In September, Heather Starbuck’s fiance, Matt Adams, died from an opioid overdose. After his death, she made plans to hike the 2,200-mile Appalachian Trail from Georgia to Maine to encourage dialogue about opioid recovery.
She departed from Georgia’s Amicalola Falls State Park on March 24, and on Monday afternoon, she arrived in Erwin before continuing north to Mount Katahdin in Maine’s Baxter State Park.
“My main mission is to share his story and let people know this epidemic is taking away beautiful people and it needs to stop,” Starbuck said during her stop in Northeast Tennessee. “There is still a stigma and a sense of shame that shouldn’t exist because it’s a disease. We are losing a lot of really amazing people (like Adams).”
Starbuck said she wanted to share Adams’ story and hear the stories of others who have experienced similar hardships and loss in the midst of the opioid epidemic.
“I’ve been encountering the pervasiveness of the epidemic. I’ve talked to a lot of people who have lost someone, are in recovery themselves or have worked with people in recovery,” Starbuck said. “They all come with the same stories, same pain and same tragedies.
“I’m really trying to connect (with people) here because this is ground zero, and what we’re seeing here is what could probably happen more in other states soon.”
Adams, a Fayetteville, Arkansas, native, had been struggling with substance abuse since high school. This escalated when he was introduced to opioids from a prescription after an injury, Starbuck said. After finishing his prescription, the pain remained, and the young Adams took to heroin.
Through six years of opioid abuse, he managed to hide his addiction from friends and family before checking into a six-month rehab program in Oklahoma. Starbuck said Adams tried to help others while he was sober after relocating to Boulder, Colorado, where he met Starbuck.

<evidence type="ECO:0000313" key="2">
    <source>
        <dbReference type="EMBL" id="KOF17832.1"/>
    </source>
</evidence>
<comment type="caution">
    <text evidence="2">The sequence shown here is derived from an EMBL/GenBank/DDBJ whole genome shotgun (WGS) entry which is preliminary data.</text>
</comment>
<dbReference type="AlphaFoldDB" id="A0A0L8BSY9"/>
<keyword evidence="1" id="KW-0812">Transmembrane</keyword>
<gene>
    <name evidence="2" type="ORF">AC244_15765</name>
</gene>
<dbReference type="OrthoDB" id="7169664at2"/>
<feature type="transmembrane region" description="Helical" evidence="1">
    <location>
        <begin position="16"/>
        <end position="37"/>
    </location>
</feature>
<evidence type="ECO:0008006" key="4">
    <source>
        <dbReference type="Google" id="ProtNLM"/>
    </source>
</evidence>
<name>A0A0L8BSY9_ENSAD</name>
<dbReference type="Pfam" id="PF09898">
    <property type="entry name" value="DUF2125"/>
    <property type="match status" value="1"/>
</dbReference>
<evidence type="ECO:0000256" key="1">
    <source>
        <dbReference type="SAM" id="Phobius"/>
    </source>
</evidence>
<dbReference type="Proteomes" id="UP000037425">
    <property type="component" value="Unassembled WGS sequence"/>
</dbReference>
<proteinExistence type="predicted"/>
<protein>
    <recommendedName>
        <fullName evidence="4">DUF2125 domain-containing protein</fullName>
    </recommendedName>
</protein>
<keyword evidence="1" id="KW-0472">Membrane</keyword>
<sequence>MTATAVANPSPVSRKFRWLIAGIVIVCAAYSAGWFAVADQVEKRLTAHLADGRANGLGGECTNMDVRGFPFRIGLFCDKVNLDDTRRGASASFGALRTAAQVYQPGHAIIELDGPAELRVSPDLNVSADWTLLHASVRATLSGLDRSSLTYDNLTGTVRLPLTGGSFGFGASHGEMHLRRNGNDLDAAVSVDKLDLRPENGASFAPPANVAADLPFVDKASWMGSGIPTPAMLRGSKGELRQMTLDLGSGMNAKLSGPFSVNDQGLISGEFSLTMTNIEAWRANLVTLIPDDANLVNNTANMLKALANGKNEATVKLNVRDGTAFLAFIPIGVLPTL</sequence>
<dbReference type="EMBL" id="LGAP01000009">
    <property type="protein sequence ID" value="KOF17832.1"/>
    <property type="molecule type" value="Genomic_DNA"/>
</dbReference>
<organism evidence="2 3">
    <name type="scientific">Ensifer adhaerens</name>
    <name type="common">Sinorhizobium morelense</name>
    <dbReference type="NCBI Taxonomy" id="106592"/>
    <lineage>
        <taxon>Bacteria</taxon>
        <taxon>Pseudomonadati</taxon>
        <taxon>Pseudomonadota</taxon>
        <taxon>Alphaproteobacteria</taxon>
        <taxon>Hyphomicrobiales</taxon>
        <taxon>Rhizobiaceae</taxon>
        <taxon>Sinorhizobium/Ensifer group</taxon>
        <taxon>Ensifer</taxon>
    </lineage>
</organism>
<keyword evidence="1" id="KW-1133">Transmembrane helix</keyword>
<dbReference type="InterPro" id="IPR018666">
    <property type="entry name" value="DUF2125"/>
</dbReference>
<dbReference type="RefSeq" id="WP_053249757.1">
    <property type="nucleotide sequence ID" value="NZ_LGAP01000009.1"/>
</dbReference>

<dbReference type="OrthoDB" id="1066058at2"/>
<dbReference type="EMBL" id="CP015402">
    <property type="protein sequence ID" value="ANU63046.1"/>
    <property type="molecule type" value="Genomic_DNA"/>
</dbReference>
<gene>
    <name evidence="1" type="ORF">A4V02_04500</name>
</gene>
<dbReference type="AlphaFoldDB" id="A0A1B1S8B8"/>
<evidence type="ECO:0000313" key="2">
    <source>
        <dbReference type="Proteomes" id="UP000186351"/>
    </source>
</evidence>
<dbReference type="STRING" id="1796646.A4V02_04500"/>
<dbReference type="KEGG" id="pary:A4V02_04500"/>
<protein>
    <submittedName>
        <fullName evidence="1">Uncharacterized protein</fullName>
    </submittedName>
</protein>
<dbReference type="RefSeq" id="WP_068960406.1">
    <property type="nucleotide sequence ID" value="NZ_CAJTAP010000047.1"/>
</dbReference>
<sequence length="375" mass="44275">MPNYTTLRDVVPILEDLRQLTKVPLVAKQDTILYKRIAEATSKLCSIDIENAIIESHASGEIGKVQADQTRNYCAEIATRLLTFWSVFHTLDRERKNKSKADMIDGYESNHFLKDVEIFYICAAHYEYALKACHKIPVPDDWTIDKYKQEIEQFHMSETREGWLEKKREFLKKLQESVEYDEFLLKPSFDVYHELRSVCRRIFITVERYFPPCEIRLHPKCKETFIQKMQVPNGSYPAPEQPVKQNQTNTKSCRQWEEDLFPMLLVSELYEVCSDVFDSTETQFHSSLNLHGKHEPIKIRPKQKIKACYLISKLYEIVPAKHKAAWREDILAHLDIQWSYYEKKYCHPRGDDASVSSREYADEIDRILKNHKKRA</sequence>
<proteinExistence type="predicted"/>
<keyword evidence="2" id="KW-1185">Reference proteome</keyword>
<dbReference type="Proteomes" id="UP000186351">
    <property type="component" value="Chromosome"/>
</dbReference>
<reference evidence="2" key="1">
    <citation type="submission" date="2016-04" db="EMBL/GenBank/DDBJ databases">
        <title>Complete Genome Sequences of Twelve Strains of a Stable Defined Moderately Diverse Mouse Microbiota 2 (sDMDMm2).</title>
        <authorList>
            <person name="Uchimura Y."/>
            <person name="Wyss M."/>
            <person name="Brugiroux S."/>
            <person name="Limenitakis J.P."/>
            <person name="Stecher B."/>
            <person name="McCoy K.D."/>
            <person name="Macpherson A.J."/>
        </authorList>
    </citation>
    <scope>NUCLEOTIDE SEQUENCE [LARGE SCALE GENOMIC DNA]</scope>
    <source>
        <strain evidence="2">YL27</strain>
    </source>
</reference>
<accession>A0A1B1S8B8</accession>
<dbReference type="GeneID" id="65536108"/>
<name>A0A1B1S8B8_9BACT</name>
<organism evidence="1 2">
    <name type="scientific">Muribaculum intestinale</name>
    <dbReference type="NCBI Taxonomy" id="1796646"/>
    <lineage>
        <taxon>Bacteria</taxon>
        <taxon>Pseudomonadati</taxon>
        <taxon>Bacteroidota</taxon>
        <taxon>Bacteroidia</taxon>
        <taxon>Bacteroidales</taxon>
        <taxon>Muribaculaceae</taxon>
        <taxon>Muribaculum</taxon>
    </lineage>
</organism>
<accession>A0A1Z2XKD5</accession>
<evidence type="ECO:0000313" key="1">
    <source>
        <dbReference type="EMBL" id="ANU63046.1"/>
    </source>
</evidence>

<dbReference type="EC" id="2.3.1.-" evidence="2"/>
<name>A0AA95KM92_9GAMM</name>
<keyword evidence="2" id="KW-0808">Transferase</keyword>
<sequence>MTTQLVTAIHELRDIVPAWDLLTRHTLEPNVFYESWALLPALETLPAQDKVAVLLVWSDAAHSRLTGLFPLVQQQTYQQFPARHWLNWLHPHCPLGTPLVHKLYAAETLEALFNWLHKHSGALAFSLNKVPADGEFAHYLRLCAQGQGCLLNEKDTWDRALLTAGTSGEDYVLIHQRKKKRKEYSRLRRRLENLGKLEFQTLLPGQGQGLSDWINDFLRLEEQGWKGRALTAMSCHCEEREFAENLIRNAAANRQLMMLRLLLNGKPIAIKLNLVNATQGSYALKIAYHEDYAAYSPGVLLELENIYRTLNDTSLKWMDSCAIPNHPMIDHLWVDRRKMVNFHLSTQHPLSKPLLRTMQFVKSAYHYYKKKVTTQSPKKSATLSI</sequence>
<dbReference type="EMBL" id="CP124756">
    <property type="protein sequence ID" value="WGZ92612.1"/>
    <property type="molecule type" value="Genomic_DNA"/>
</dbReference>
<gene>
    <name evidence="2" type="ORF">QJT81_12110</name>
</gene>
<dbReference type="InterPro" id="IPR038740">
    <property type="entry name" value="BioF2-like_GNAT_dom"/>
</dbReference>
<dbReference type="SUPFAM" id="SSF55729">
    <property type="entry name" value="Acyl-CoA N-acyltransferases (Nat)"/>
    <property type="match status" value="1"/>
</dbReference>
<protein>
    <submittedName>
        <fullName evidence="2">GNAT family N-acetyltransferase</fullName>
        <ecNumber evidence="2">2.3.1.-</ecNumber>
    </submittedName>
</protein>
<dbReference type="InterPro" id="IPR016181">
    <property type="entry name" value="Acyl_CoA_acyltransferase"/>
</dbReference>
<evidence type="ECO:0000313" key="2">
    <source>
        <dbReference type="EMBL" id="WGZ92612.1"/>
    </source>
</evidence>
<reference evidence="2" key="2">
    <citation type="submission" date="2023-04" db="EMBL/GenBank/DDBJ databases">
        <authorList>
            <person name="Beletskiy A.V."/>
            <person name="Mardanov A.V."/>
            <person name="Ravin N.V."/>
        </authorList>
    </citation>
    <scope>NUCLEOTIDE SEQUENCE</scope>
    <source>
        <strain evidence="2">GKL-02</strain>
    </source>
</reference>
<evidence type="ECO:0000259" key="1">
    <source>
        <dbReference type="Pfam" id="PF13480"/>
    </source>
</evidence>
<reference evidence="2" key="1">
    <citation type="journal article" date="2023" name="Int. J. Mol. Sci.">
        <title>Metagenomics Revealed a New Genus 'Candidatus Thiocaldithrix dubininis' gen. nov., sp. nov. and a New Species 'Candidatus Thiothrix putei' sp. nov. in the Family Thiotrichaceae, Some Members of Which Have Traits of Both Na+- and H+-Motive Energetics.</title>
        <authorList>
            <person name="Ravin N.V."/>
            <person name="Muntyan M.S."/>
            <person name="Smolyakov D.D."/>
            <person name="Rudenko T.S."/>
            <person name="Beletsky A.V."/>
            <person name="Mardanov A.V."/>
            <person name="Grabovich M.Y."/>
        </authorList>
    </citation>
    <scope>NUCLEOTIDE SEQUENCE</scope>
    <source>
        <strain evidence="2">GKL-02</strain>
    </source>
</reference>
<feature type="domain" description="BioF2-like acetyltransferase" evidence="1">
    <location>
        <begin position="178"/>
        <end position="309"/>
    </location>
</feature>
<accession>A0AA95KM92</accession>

But Adams’ addiction eventually resurfaced once again in 2017. On Sept. 10, he was admitted to the ICU at Boulder Community Hospital for a heroin overdose, where he died two days later at the age of 30.
“In the weeks after his passing, I felt very alone and misunderstood,” she said. “Now, I’m able to connect with people out here and realize we are not alone.”
In each new town she passes through along her journey, Starbuck visits others affected by the crisis, various rehabilitation centers, medical professionals and others working to combat the epidemic, documenting her experiences along the way.
Through this journey, Starbuck aims to amplify the voices of others who have also experienced the pain caused by the opioid crisis, and in each new town, she has distributed Adams’ signature “purple bandana,” which she said represents a symbol of solidarity for those on the tumultuous road to recovery.
Starbuck said the Matt Adams Foundation for Opioid Recovery was recently founded when people asked how to contribute to this project.
“All of this came together at once,” she said. “We — myself and his family — created the foundation, which will help fund grants for those seeking transitional programs and rehabilitative services in their road to recovery.”
To learn more about Starbuck’s Matt’s Purple Bandana Walk for Opioid Recovery and the Matt Adams Foundation for Opioid Recovery, visit www.mattspurplebandana.org.